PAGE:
Why you need to work at Silicon Valley speed.
What tool will you use to create a market, fight off competition, and develop a sustainable high-growth company? Many experts point to your ability to operate faster than everyone else as the key determinant in your company’s success. I have long believed that this is the ultimate weapon of Silicon Valley; that a culture of speed is what breeds billion dollar outcomes. No other community today can match the sense of urgency that the region creates.
As one of the community leaders of emerging community (Raleigh/Durham, NC) and as a speaker who has traveled to like-sized cities across the country, I can clearly observe a speed gap between the Valley and everywhere else. It is obvious and measurable. I would also add that the speed gap does not operate on a linear scale. In other words running at ½ speed will not yield ½ the results.
Unfortunately, if you have not witnessed Mach 2.0, aka “Valley speed”, you may not know what that feels like or what you are up against.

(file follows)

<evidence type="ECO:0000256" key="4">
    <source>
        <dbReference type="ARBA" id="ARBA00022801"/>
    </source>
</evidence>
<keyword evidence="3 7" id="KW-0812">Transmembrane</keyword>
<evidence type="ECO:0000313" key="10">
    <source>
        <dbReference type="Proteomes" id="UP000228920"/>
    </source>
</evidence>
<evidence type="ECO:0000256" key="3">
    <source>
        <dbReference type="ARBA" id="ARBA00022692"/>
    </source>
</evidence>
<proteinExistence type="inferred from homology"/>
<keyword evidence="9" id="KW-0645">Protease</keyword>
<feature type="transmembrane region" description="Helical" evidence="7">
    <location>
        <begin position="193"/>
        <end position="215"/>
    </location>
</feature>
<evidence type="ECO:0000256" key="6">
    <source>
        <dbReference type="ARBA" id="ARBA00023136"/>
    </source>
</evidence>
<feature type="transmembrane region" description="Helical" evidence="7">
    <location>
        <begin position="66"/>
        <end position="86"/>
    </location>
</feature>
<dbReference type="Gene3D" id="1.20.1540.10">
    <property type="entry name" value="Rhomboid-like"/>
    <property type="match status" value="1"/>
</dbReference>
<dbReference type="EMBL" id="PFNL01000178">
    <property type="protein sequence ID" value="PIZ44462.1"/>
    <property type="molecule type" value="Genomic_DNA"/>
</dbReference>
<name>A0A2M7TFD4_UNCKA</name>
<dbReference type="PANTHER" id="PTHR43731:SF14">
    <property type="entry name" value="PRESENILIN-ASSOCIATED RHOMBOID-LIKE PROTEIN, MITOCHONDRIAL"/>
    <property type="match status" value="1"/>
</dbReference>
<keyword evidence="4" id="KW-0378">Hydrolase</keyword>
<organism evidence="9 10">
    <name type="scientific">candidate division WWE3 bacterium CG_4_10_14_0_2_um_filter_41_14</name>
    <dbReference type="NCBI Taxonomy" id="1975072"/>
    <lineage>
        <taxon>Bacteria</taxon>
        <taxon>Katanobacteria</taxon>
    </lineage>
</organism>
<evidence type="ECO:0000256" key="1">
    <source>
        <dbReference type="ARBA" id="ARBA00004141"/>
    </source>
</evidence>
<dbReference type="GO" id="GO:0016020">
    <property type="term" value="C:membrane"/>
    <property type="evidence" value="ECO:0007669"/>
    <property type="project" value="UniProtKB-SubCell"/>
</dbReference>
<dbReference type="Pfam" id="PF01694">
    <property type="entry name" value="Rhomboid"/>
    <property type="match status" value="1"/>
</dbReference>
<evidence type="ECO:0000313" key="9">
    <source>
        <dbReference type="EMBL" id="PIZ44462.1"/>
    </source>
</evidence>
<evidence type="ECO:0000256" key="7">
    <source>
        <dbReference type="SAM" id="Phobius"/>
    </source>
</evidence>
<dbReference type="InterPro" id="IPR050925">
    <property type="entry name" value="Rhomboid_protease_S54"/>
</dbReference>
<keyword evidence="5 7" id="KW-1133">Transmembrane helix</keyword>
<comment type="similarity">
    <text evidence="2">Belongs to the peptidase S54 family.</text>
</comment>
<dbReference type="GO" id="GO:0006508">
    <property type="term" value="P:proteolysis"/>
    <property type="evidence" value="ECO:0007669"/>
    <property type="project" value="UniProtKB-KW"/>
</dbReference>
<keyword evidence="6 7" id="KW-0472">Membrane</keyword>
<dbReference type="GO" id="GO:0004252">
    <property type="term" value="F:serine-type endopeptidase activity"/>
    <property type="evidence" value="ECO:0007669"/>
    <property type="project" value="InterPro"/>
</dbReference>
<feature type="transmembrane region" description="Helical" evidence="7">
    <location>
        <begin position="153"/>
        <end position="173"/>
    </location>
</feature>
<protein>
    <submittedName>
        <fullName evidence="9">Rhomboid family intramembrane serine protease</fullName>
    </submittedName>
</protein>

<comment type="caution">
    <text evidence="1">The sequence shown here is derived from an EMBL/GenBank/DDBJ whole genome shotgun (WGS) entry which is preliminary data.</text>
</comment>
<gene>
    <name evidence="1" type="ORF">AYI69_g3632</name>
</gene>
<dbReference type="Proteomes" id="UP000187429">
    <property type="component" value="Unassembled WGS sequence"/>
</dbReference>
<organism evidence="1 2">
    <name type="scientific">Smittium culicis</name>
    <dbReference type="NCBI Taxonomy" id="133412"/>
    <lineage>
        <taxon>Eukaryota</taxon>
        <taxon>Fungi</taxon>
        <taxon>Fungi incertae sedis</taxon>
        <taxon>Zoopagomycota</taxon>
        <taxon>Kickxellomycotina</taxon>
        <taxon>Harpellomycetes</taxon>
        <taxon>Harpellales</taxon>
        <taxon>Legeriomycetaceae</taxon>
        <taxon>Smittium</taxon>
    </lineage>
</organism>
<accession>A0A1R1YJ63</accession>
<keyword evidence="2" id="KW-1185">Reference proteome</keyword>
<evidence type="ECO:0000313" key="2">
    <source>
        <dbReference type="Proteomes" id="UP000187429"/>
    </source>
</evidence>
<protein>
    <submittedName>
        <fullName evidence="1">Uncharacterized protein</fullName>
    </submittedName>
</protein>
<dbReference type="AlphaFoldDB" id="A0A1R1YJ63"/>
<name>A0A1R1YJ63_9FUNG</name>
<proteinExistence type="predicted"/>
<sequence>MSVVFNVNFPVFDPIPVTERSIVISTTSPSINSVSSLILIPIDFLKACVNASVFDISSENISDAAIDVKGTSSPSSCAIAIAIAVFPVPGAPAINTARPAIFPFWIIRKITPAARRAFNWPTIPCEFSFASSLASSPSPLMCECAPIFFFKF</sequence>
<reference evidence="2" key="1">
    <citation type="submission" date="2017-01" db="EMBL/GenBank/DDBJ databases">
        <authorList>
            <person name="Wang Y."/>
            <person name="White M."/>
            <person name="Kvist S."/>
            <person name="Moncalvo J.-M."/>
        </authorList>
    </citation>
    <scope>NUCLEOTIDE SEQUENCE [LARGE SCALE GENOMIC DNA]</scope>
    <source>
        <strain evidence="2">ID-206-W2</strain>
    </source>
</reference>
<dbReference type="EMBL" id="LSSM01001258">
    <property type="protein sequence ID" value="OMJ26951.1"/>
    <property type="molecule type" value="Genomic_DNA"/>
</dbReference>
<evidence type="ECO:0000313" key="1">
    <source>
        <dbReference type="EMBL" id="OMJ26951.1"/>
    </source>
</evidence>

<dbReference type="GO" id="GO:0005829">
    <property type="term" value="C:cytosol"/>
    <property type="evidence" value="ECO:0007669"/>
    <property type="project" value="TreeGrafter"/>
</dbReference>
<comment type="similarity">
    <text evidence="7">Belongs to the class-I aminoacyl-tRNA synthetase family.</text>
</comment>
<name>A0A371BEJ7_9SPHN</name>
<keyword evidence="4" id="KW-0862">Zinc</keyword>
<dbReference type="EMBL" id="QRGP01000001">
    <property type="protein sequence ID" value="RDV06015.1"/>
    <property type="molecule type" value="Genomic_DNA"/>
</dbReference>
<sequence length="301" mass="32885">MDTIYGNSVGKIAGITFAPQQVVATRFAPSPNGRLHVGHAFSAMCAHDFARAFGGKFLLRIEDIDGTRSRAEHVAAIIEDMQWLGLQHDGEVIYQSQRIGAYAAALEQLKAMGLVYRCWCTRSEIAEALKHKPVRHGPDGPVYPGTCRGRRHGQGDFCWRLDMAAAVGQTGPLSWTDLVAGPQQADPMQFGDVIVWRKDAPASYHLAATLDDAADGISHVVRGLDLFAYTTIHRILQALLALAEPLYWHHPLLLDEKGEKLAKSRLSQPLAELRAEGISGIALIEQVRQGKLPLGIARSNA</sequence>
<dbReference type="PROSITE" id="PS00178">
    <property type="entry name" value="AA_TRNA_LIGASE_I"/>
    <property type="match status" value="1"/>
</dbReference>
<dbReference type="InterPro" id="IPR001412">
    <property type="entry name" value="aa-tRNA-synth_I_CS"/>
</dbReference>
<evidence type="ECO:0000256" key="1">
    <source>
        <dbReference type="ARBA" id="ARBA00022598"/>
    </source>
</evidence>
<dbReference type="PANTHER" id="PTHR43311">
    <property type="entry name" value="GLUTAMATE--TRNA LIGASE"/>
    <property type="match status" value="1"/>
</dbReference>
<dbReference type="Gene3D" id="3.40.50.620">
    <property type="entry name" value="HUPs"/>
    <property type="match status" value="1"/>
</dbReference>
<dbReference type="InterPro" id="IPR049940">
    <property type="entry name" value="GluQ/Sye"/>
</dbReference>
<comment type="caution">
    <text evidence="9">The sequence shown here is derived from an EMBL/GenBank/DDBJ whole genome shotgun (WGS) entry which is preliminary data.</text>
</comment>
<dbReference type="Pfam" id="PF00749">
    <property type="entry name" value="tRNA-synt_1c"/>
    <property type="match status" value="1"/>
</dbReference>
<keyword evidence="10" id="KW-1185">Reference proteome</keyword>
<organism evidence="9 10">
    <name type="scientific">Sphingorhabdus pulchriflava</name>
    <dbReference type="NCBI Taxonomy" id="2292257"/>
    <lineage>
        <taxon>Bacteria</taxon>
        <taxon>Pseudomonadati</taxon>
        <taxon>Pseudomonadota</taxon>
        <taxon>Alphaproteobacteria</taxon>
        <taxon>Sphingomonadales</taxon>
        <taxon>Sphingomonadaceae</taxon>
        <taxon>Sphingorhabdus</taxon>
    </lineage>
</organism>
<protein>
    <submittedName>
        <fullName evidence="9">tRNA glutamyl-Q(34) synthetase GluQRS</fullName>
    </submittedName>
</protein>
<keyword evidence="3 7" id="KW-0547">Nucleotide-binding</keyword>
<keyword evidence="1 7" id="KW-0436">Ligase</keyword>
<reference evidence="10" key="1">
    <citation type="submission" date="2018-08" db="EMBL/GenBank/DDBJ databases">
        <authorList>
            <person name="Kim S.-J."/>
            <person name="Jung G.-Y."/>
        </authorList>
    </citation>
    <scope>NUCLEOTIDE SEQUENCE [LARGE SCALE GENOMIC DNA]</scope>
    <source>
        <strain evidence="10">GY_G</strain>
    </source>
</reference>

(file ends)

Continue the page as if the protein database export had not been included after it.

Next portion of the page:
This regional sense of urgency should be applied to your region, your community and your company. Remember, there is competition (implied or explicit) for capital, people, space and mindshare.
I find that the application of “time” is the one area where people consistently falter.
Think back over the past week/month at the decisions you made regarding your day job (company or entity). How many decisions did you and your team make? How long did it take to make those decisions? How did the decisions get made? How many could have been made faster?
When I observe decision-making, I find that there are a few significant flaws in the typical process such as:
- All decisions are created equal
- Decision-makers implement that same process for all decisions,
- Decision-makers apply the same time span for all decisions,
- Decision-makers utilize the same people for all decision.
- In addition, exact due dates/times are not established for all decisions.
I read recently that hiring a new employee now takes 63 days, up from 42 in 2010, according to a 2015 study with 400 recruiters. I have written many times that hiring the right people is one of the critical traits of a successful company. But should the same amount of time be spent on hiring a junior developer vs. the new Chief Marketing Officer?